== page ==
UON secures $11M research funding
The University of Newcastle was recently awarded almost $11 million in competitive research funding by the Australian Research Council (ARC) in its 2015 Major Grants announcement. The outcome, which places the university 9th in Australia, will deliver funding to support 27 research projects across UON.
Under the ARC’s Discovery Projects scheme, UON received $9.4 million for 24 projects, up from $8.8 million for 19 projects in 2014. Professor Daichao Sheng, from the Newcastle School of Engineering, secured the university’s largest grant, receiving almost $800,000 to undertake a study on the mechanics of hard soils and soft rocks and their influence on the stability and serviceability of buildings.
In the same scheme, Professor Simon Dennis, Head of UON’s School of Psychology, was awarded $750,000 for a project that aims to develop a model of episodic memory, the category of memory that allows people to recall specific experiences, events and times. Professor Dennis’ project will apply the model to both adult and child development data, enhancing understanding of when episodic memory develops in children and young adults.
Renowned Indigenous historian Professor John Maynard from UON’s Wollotuka Institute attracted $600,000 in funding to examine the history of the NSW Aborigines Protection/Welfare Board during the period 1883–1969. The project will support greater understanding of the impact of the Board, the legacy of which remains highly relevant today.
Conjoint Professor Lyndall Ryan from the School of Humanities and Social Science, received $500,000 to generate new insights into how intimacy and violence impacted on the development of colonial settler cultures, and the legacy of these cultures on contemporary western democracies.
In the Discovery Indigenous scheme, Dr Brett Turner received $570,000 for a project exploring the potential impact of climate change and sea-level rise on Australia’s coastline and its infrastructure. The University of Newcastle was one of only eight universities nationwide to be awarded funding under the Discovery Indigenous scheme in 2015.
Under the Discovery Early Career Researcher Award (DECRA) scheme, two UON early career researchers were awarded prestigious DECRA Fellowships. Dr Amy Waller, a Research Fellow in the School of Medicine and Public Health, received $360,000 to investigate decision making in older people approaching the end of life. Dr Colin Reid, a Research Associate in the School of Mathematical and Physical Sciences, was awarded $284,000 to study group theory.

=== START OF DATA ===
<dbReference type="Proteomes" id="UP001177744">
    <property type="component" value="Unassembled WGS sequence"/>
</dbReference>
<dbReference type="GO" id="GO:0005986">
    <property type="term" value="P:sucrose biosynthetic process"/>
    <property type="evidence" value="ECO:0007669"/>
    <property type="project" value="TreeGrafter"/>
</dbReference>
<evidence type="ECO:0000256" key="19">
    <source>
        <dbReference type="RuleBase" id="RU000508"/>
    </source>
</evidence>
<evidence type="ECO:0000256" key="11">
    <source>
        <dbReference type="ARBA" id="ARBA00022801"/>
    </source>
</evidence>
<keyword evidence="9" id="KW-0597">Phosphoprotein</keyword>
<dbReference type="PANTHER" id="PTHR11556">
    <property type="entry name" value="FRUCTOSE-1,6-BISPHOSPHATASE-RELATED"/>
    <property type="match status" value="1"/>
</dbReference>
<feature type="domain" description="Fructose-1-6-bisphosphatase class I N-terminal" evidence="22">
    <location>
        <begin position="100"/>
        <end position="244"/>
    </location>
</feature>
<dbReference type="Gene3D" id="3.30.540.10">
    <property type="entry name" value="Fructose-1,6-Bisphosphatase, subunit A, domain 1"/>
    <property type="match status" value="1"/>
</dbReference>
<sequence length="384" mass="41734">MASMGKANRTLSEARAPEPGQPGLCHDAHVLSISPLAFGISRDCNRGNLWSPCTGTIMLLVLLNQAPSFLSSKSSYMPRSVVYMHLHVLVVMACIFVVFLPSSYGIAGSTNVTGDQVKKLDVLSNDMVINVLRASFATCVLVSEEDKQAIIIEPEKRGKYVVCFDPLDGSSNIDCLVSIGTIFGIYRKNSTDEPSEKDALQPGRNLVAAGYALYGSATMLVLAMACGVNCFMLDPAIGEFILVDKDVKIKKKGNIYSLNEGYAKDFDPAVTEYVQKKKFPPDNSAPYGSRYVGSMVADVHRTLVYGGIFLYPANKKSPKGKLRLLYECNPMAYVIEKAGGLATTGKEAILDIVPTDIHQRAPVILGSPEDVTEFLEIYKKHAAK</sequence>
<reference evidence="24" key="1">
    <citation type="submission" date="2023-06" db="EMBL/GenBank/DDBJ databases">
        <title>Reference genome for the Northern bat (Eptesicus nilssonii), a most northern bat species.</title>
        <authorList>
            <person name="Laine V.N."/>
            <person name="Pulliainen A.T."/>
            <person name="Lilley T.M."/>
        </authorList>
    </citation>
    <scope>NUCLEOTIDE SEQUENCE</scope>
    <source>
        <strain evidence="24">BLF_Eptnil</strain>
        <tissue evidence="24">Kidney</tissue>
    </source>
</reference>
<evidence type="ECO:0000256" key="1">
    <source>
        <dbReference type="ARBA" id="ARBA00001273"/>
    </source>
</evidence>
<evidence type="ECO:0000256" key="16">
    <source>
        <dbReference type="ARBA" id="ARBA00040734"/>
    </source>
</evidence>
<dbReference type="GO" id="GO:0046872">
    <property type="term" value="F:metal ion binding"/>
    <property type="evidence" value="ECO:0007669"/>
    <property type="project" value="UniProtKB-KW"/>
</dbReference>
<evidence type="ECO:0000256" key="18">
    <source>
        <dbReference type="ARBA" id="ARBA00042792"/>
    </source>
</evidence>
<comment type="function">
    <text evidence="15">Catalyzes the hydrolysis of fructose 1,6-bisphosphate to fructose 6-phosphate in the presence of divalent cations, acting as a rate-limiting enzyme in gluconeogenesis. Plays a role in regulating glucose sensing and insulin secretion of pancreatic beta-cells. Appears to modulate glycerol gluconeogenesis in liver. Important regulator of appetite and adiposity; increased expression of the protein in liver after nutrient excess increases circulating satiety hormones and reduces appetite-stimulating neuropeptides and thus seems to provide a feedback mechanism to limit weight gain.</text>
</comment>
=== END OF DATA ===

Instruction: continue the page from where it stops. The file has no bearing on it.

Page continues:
Professor Kevin Hall, Deputy Vice-Chancellor (Research and Innovation) said the award of $11 million was an excellent result given the strong competition for prestigious ARC funding, and recognition of the world-class research and innovation conducted at UON.
“Today’s announcement by the ARC is testament to the exceptional quality and breadth of research at the University of Newcastle, and the excellence of our researchers,” Professor Hall said.
“This funding will allow UON researchers to continue investigating some of the critical challenges facing our world, and seeking the solutions which will make a difference,” Professor Hall said.
Other UON recipients of Discovery Project funding include
- ARC Laureate Professor Scott Sloan from the Newcastle School of Engineering, $453,900 to develop new computational models and software to simulate ‘fracking’, which will provide information about the risks inherent in this method of natural gas extraction.
- Professor Phil Hansbro from the School of Biomedical Sciences and Pharmacy, $443,900 to explore the regulation of immune cells
- Dr Mark Harvey, Senior Lecturer in the School of Humanities and Social Science, $202,135 to examine the Australian language Kaytetye.